In geometry, a pentadecagon or pentakaidecagon or 15-gon is a fifteen-sided polygon.

Regular pentadecagon
A regular pentadecagon
TypeRegular polygon
Edges and vertices15
Schläfli symbol{15}
Coxeter diagram
Symmetry groupDihedral (D15), order 2×15
Internal angle (degrees)156°
Dual polygonSelf
PropertiesConvex, cyclic, equilateral, isogonal, isotoxal

Regular pentadecagon

A regular pentadecagon is represented by Schläfli symbol {15}.

A regular pentadecagon has interior angles of 156°, and with a side length a, has an area given by


A regular triangle, decagon, and pentadecagon can completely fill a plane vertex.


As 15 = 3 × 5, a product of distinct Fermat primes, a regular pentadecagon is constructible using compass and straightedge: The following constructions of regular pentadecagons with given circumcircle are similar to the illustration of the proposition XVI in Book IV of Euclid's Elements.[1]

Compare the construction according Euclid in this image: Pentadecagon

In the construction for given circumcircle: is a side of equilateral triangle and is a side of a regular pentagon.[2] The point divides the radius in golden ratio:

Compared with the first animation (with green lines) are in the following two images the two circular arcs (for angles 36° and 24°) rotated 90° counterclockwise shown. They do not use the segment , but rather they use segment as radius for the second circular arc (angle 36°).

A compass and straightedge construction for a given side length. The construction is nearly equal to that of the pentagon at a given side, then also the presentation is succeed by extension one side and it generates a segment, here which is divided according to the golden ratio:

Circumradius Side length Angle

Construction for a given side length
Construction for a given side length as animation


The regular pentadecagon has Dih15 dihedral symmetry, order 30, represented by 15 lines of reflection. Dih15 has 3 dihedral subgroups: Dih5, Dih3, and Dih1. And four more cyclic symmetries: Z15, Z5, Z3, and Z1, with Zn representing π/n radian rotational symmetry.

On the pentadecagon, there are 8 distinct symmetries. John Conway labels these symmetries with a letter and order of the symmetry follows the letter.[3] He gives r30 for the full reflective symmetry, Dih15. He gives d (diagonal) with reflection lines through vertices, p with reflection lines through edges (perpendicular), and for the odd-sided pentadecagon i with mirror lines through both vertices and edges, and g for cyclic symmetry. a1 labels no symmetry.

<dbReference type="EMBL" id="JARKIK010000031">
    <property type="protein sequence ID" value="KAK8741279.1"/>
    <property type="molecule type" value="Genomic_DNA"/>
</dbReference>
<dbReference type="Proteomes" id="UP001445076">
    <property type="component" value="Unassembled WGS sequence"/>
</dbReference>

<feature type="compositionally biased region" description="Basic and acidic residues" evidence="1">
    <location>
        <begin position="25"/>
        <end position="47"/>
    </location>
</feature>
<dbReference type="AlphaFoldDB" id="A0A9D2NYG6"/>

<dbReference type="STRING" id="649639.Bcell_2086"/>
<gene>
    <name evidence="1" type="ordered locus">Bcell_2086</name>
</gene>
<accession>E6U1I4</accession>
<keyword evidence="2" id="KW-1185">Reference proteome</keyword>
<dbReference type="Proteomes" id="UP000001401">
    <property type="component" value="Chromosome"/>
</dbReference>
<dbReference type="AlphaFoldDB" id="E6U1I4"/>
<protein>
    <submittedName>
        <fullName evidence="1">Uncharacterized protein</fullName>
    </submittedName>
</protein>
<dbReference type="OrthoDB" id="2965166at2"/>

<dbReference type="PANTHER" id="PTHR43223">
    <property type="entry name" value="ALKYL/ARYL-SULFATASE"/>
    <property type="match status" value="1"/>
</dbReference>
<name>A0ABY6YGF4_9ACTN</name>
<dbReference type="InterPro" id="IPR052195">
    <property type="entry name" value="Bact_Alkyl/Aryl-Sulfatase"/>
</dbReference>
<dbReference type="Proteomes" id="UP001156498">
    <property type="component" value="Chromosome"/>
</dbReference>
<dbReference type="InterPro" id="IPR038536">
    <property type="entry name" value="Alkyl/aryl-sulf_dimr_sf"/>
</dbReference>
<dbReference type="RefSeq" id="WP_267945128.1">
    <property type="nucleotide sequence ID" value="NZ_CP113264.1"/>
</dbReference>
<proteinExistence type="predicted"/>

These lower symmetries allows degrees of freedoms in defining irregular pentadecagons. Only the g15 subgroup has no degrees of freedom but can seen as directed edges.


There are three regular star polygons: {15/2}, {15/4}, {15/7}, constructed from the same 15 vertices of a regular pentadecagon, but connected by skipping every second, fourth, or seventh vertex respectively.

There are also three regular star figures: {15/3}, {15/5}, {15/6}, the first being a compound of three pentagons, the second a compound of five equilateral triangles, and the third a compound of three pentagrams.

The compound figure {15/3} can be loosely seen as the two-dimensional equivalent of the 3D compound of five tetrahedra.


{15/3} or 3{5}


{15/5} or 5{3}

{15/6} or 3{5/2}

Interior angle 132°108°84°60°36°12°

Deeper truncations of the regular pentadecagon and pentadecagrams can produce isogonal (vertex-transitive) intermediate star polygon forms with equal spaced vertices and two edge lengths.[4]

Petrie polygons

The regular pentadecagon is the Petrie polygon for some higher-dimensional polytopes, projected in a skew orthogonal projection:

14-simplex (14D)

It is also the Petrie polygon for the great 120-cell and grand stellated 120-cell.

See also


  1. Dunham, William (1991). Journey through Genius - The Great Theorems of Mathematics (PDF). Penguin. p. 65. Retrieved 2015-11-12 via the University of Kentucky College of Arts & Sciences Mathematics.
  2. Kepler, Johannes, translated and initiated by MAX CASPAR 1939. WELT-HARMONIK (in German). p. 44. Retrieved 2015-12-07 via Google Books. Retrieved on June 5, 2017
  3. John H. Conway, Heidi Burgiel, Chaim Goodman-Strauss, (2008) The Symmetries of Things, ISBN 978-1-56881-220-5 (Chapter 20, Generalized Schaefli symbols, Types of symmetry of a polygon pp. 275-278)
  4. The Lighter Side of Mathematics: Proceedings of the Eugène Strens Memorial Conference on Recreational Mathematics and its History, (1994), Metamorphoses of polygons, Branko Grünbaum
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